Collins finished with a career-high six catches for a career-high 165 yards and a career-high three touchdowns. It was the first 100-yard day of Collins’ three-year Michigan career.
Donovan Peoples-Jones added five catches for 73 yards and a touchdown. Freshman receiver Giles Jackson gained 50 yards on his lone catch. He began the play in the backfield and then ran a wheel route. Ohio State might want to keep an eye out when No. 15 lines up at tailback on Saturday.
The most impressive part about the 366 yards passing for me is that leading receiver Ronnie Bell only caught one pass.
Indiana’s defense got after Patterson early, but he eventually settled in. He still made some throws that he can’t make against Ohio State (but probably will). It will be up to the Buckeyes to catch those passes.
Freshman running back Zach Charbonnet led the team with 46 yards rushing on eight carries, with one of those totes going for 22 yards. Redshirt freshman Hassan Haskins rushed for 44 yards on 13 carries with a long of seven yards.
Not for nothing, but not being able to break 100 yards rushing against Indiana is usually a sign that you’re probably not good enough to beat the No. 1 team in the nation, whoever that team might be.
Of course, rushing for over 225 yards in each of the last three meetings with the Hoosiers didn’t help Michigan against the Buckeyes either, so what the hell, right?
Michigan did also run a 2-point conversion play for the sole purpose of wasting Ohio State’s time this week.
When Michigan Was On Defense
Indiana went 75 yards in 10 plays for a touchdown on their first drive of the game. Their second drive ended in an interception at midfield when quarterback Peyton Ramsey was hit as he was throwing. The Hoosiers’ third possession was a 52-yard touchdown drive, giving Indiana a 14-7 lead early in the second quarter.
The Hoosiers’ next six drives netted all of 63 total yards and they didn’t have another sustained drive until the fourth quarter when the score was 39-14.
Indiana definitely caught Michigan off guard, but then the Wolverines finally caught on, caught up, and threw down.
They sacked Ramsey three times and picked him off once. He completed 17-of-29 passes for 217 yards and also rushed for three yards (after sacks) and a touchdown.
To be honest, his passing line could look a lot like what Justin Fields may produce on Saturday, depending on the weather. If those rushing numbers are the same, however, Michigan would be thrilled. And quite possibly victorious.
Indiana was without their top slot receiver, which made the move of freshman nickel Daxton Hill to safety easier to handle. Hill replaced the injured Brad Hawkins as the starting field safety for the Wolverines and led the team eight tackles and recorded Michigan’s interception. This was going to be his job eventually, but don’t be surprised if he doesn’t give it back.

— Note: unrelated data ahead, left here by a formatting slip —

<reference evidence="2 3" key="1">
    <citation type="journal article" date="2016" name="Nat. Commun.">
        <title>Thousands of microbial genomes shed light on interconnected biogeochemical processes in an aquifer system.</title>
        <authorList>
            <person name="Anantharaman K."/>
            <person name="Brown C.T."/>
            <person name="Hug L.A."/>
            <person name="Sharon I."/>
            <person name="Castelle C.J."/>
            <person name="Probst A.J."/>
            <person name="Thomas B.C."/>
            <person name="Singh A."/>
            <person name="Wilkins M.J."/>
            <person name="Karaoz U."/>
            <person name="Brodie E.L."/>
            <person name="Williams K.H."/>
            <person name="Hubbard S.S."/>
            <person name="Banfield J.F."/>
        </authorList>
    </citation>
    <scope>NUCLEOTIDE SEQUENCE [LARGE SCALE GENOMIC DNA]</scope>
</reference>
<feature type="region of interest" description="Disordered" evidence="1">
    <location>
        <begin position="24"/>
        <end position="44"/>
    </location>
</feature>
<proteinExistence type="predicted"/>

Hawkins’ status is still up in the air for this weekend, which could cause an issue because Ohio State has KJ Hill in the slot. Daxton Hill may still matchup with KJ Hill on nickel downs, but then that creates an issue at safety, where Michigan has depth issues.
Redshirt freshman cornerback Vincent Gray lined up at safety some, as well as corner, so he may be the guy to help out if Hawkins can’t go.
Even if Hawkins can go, the Michigan safeties are attackable.
And even though the cornerbacks are very good, they’ve been getting flagged quite a bit this year.
All three of Michigan’s top pass rushers — defensive ends Aidan Hutchinson and Kwity Paye, and rush end/OLB Josh Uche recorded a sack in this one. Ohio State’s weakness on offense is pass protection, so this is an area where Michigan can make some waves.
The Wolverines held Indiana to 97 yards rushing on 37 attempts. This is the seventh opponent Michigan has held under 100 yards rushing this year, which doesn’t even count the 101 yards given up to Penn State.
Ohio State, meanwhile, has yet to be held under 200 yards rushing. Their low output of the year was in their scrimmage at Rutgers when they went for 217 yards while trying to be polite and respectful of the rubble. Against ranked opponents this season, the Buckeyes have rushed for 270 yards against No. 18 Cincinnati, 264 yards against No. 13 Wisconsin, and 229 against No. 10 Penn State.
Indiana tried to keep Michigan’s defense spread out, and Ohio State will do the same, but the Wolverine interior will need to be ready for a much better running attack than what the Hoosiers have to offer.
The Michigan Special Teams
Giles Jackson had a 38-yard kickoff return as he becomes more and more of a player to watch on both offense and special teams.